She served on the Foreign Affairs Committee and the Committee on European Integration as a member of the 40th National Assembly. (2005–2009). From 2008 to 2009, Nadezhda served as the vice-president of the Bulgarian National Assembly.

Nadezhda Neynsky in 2013

In November 2012, she quit the right-wing party after three senior MPs were expelled.[14]

Member of the European Parliament[edit]

In the 2009 European parliamentary election Neynsky was elected as the SDS candidate. Since then she has been a member of the European People's Party (Bulgarian: Hristyandemokrati). As an MEP she sat on the Committee on Budgets and was the Co-Resident on Common Foreign and Security Policy (CFSP).[citation needed] She was also a member of the Delegation to the EU-Russia[clarification needed] and a member of the Delegation for relations with the NATO Parliamentary Assembly.[citation needed] She served as a Deputy on the Committee on Foreign Affairs, a Deputy on the Subcommittee on Security and Defence, and a substitute member of the Delegation for relations with Maghreb countries and the Arab Maghreb Union.[15]

In May 2012, she founded, together with the Austrian MEP Paul Rübig and the Danish MEP Bendt Bendtsen, a new organization called SME Europe. This pro-business organization within the European People's Party, aims at improving the situation of small and medium-sized enterprises all across Europe. Currently, she holds the position of President.[16] She was vice-president of the Union of SMEs to the European People's Party from 2007 to 2011 and vice-president of the European People's Party.[citation needed]

Other fields of politics[edit]

When talking in 2016 with a newspaper about a role model as a leader, she revealed her admiration for former US Secretary of State, Madeleine Albright.[17]

Currently Nadezhda Neynski is the Ambassador of Bulgaria to Turkey.[18]

Outside politics[edit]

She was chairman of the Board of the Association of Small and Medium Enterprises in Bulgaria in 2007. She was also a member of the Advisory Group of the Southern Leaders' Round Tables (SLRT) to the Special Branch Cooperation among Developing Countries (Special Unit for South-South Cooperation) in 2006.[citation needed] She is a member of the International Advisory Committee to the "Democracy Coalition Project", in partnership with the Foundation "Bertelsmann", organization "Freedom House" and the Ghana Centre for Democratic Development (2006).[citation needed] President of the Institute for Democracy and Stability in Southeast Europe (2004).[citation needed]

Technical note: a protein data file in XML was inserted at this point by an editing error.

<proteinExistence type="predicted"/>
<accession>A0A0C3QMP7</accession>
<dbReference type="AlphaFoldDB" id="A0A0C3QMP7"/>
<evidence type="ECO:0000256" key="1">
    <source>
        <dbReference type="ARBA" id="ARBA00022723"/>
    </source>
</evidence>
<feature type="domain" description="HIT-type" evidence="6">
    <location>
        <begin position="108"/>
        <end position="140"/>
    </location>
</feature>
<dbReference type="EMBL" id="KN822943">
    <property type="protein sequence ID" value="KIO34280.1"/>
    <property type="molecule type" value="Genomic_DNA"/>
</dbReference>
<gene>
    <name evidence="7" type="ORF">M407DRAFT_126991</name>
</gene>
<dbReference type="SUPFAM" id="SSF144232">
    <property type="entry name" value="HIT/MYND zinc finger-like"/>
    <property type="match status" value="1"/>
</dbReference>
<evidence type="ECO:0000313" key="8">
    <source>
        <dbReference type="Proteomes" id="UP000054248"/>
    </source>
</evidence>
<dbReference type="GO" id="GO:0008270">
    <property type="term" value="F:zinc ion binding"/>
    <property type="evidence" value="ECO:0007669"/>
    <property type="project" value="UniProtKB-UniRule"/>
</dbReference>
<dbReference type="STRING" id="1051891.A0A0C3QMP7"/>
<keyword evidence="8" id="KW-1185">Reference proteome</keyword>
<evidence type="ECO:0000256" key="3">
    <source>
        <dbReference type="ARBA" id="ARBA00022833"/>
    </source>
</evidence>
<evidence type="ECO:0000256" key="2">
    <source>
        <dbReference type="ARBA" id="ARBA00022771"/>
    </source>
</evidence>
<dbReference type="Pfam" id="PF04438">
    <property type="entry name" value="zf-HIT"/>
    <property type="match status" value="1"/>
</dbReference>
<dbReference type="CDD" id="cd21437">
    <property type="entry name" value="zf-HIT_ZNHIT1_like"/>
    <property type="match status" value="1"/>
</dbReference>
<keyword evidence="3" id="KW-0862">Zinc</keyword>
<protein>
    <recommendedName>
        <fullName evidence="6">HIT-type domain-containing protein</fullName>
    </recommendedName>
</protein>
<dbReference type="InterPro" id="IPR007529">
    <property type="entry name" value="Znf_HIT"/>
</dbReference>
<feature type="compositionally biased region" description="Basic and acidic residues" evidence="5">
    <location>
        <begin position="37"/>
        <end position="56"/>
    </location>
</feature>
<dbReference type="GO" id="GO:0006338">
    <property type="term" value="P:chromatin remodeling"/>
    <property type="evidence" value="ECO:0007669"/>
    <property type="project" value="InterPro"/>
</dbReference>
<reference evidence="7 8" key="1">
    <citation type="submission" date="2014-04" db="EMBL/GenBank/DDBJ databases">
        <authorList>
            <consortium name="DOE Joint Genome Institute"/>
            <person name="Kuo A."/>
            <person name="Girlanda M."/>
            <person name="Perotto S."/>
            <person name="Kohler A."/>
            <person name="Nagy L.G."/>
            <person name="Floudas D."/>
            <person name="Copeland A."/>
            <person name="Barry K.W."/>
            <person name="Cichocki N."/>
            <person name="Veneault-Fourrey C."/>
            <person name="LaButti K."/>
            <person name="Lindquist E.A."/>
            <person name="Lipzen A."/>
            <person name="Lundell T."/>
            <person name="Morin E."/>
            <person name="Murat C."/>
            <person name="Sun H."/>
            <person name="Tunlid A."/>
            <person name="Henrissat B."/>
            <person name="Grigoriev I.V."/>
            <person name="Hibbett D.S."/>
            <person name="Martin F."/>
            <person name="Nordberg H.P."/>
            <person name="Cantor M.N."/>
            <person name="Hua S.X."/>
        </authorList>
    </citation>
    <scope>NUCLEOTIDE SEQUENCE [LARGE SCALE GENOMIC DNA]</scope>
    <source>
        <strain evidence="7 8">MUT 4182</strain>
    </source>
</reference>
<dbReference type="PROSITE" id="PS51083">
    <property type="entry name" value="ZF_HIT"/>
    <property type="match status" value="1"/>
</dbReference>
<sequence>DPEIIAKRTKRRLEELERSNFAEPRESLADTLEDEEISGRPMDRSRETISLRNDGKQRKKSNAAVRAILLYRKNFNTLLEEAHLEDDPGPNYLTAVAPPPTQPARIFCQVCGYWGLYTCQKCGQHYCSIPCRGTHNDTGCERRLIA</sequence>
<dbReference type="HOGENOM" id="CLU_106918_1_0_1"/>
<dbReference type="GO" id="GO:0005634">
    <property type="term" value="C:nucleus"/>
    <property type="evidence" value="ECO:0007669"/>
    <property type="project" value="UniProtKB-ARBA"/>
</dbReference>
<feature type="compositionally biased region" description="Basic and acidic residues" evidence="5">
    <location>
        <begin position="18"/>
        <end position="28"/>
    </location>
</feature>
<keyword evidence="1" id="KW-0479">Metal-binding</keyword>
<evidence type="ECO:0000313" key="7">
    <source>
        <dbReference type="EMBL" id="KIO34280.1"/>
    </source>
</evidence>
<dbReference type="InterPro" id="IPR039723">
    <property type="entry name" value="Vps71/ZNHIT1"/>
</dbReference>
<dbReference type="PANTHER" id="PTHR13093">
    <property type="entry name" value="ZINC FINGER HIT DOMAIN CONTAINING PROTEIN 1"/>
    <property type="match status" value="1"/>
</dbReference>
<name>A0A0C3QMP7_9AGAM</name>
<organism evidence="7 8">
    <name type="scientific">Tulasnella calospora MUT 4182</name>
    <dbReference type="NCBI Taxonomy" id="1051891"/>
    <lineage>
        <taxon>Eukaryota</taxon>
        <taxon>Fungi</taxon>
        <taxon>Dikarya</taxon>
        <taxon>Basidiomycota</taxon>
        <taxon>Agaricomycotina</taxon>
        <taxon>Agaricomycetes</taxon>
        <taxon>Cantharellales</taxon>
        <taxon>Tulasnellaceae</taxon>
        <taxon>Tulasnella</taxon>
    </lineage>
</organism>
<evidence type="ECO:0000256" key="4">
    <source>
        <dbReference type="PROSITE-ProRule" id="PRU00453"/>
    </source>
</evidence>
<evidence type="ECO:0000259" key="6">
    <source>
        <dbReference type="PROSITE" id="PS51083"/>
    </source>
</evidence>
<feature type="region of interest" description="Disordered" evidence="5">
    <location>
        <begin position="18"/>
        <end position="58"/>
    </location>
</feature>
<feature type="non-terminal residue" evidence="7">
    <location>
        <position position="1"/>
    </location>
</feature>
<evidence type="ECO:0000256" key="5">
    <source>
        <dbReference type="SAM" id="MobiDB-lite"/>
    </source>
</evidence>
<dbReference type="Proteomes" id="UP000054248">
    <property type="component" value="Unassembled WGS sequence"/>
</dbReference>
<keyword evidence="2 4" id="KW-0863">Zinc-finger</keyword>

She became a member of the National Union of Civil Society UNITY of 8 December 2012.[citation needed]


She received the Golden Plate award of the Academy of Achievement, Order of Denmark, first degree awarded[clarification needed] Medal of the Republic of Malta, Venice Honour, Knight of the Legion of Honor, France Cross of the Order of public office by the King of Spain[clarification needed], awarded the Medal of tolerance organization B'nai B'rith.[clarification needed]

Mihaylova was also chosen as the woman politician of the year in Bulgaria for 2008.[19]


In 1983 Nadezhda married Kamen Mikhailov and they have two daughters - Violeta and Nina. In 2006, Nadezhda and Kamen divorced. On 3 October 2009,Nadezhda Mihaylova married Svetlin Neynski at the Embassy of Bulgaria in Madrid.[1]

See also[edit]


  1. ^ Name after her second marriage after she divorced with her previous husband.


  1. ^ a b c Lilov 2013, p. 172.
  2. ^ Prodanov et al. 2009, p. 503.
  3. ^ a b Lilov 2013, p. 174.
  4. ^ "Embassy of Georgia to the Republic of Bulgaria". bulgaria.mfa.gov.ge. Retrieved 2022-11-18.
  5. ^ a b "Профил на Надежда Нейнски". personi.dir.bg. политически портал. Archived from the original on 14 June 2015. Retrieved 3 April 2014.
  6. ^ Nadezhda Mihailova: Security in south-eastern Europeand Bulgaria's policy of NATO integration, nato.int
  7. ^ Prodanov et al. 2009, pp. 503–504.
  8. ^ "Hufeisen": Auch sie dementiert abendblatt.de, 30 March 2000 (in German). Archived on 28 February 2013
  9. ^ "Bulgaria forwards Horseshoe plan data to Germany Vesti Tanjug". 10 January 2012. Archived from the original on 9 December 2012.
  10. ^ Nadeshda Michajlowa., OWEP 4/2002 (in German). Archived on 1 March 2013
  11. ^ "Надежда Михайлова: "Костов има проблем със СДС". mediapool.bg. newspaper. Retrieved 3 April 2014.
  12. ^ "Legal Start for Bulgaria's New Rightists". Novinite.com. Sofia News Agency. Retrieved 31 March 2014.
  13. ^ Prodanov et al. 2009, p. 504.
  14. ^ Nadezhda Neynski, former UDF leader and ex-foreign minister, quits UDF after rebels axed, sofiaglobe.com, 26 Nov. 2012
  15. ^ "Надежда Нейнски - член на Група на Европейската народна партия (Християндемократи)". europarl.europa.eu. official website of the European Parliament. Retrieved 3 April 2014.
  16. ^ Composition of the Board, Web presence of SME Europe, retrieved 1 April 2013
  17. ^ Trailblazing Women: Nadezhda Neynsky, Ambassador of Bulgaria to Turkey, huffingtonpost.com, 28 June 2016
  18. ^ Embassy of the Republic of Bulgaria in Ankara - Key officers, mfa.bg
  19. ^ "Надежда Михайлова вече е г-жа Нейнски, в момента съм в равновесие със себе си, казва в интервю за сп. "Харпърс базар" бившият ни външен министър и настоящ евродепутат". vesti.bg. newspaper. Retrieved 3 April 2014.


External links[edit]

Political offices
Preceded by Minister of Foreign Affairs
21 May 1997 – 24 July 2001
Succeeded by